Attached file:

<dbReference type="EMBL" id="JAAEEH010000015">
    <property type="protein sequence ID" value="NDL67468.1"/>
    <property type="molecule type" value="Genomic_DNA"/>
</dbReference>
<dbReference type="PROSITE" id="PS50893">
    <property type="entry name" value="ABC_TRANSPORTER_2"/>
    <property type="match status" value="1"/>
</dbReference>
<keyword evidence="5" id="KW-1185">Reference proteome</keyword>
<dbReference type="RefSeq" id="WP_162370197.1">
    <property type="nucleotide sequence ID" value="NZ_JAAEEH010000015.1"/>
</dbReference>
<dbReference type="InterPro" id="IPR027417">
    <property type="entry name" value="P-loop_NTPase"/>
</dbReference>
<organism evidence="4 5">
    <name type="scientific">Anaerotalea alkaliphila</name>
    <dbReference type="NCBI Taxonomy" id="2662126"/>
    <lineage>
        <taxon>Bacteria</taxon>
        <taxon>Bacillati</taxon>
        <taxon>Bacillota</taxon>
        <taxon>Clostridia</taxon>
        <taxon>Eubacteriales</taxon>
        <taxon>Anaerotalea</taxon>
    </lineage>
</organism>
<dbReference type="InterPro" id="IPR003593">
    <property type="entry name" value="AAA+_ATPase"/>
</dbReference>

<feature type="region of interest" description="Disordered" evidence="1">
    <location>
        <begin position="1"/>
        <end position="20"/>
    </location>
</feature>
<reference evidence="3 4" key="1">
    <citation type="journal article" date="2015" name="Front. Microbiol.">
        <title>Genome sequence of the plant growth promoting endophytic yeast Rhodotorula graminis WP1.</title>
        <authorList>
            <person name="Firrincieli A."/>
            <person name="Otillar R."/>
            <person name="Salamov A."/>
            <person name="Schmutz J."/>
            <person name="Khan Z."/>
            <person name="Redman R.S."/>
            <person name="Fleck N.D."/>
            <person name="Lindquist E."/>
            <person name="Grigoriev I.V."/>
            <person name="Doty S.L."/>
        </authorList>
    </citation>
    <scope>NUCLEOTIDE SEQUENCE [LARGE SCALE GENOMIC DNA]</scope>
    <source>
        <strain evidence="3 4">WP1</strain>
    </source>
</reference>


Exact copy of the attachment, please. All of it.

<dbReference type="EMBL" id="JAAEEH010000015">
    <property type="protein sequence ID" value="NDL67468.1"/>
    <property type="molecule type" value="Genomic_DNA"/>
</dbReference>
<dbReference type="PROSITE" id="PS50893">
    <property type="entry name" value="ABC_TRANSPORTER_2"/>
    <property type="match status" value="1"/>
</dbReference>
<keyword evidence="5" id="KW-1185">Reference proteome</keyword>
<dbReference type="RefSeq" id="WP_162370197.1">
    <property type="nucleotide sequence ID" value="NZ_JAAEEH010000015.1"/>
</dbReference>
<dbReference type="InterPro" id="IPR027417">
    <property type="entry name" value="P-loop_NTPase"/>
</dbReference>
<organism evidence="4 5">
    <name type="scientific">Anaerotalea alkaliphila</name>
    <dbReference type="NCBI Taxonomy" id="2662126"/>
    <lineage>
        <taxon>Bacteria</taxon>
        <taxon>Bacillati</taxon>
        <taxon>Bacillota</taxon>
        <taxon>Clostridia</taxon>
        <taxon>Eubacteriales</taxon>
        <taxon>Anaerotalea</taxon>
    </lineage>
</organism>
<dbReference type="InterPro" id="IPR003593">
    <property type="entry name" value="AAA+_ATPase"/>
</dbReference>

<feature type="region of interest" description="Disordered" evidence="1">
    <location>
        <begin position="1"/>
        <end position="20"/>
    </location>
</feature>
<reference evidence="3 4" key="1">
    <citation type="journal article" date="2015" name="Front. Microbiol.">
        <title>Genome sequence of the plant growth promoting endophytic yeast Rhodotorula graminis WP1.</title>
        <authorList>
            <person name="Firrincieli A."/>
            <person name="Otillar R."/>
            <person name="Salamov A."/>
            <person name="Schmutz J."/>
            <person name="Khan Z."/>
            <person name="Redman R.S."/>
            <person name="Fleck N.D."/>
            <person name="Lindquist E."/>
            <person name="Grigoriev I.V."/>
            <person name="Doty S.L."/>
        </authorList>
    </citation>
    <scope>NUCLEOTIDE SEQUENCE [LARGE SCALE GENOMIC DNA]</scope>
    <source>
        <strain evidence="3 4">WP1</strain>
    </source>
</reference>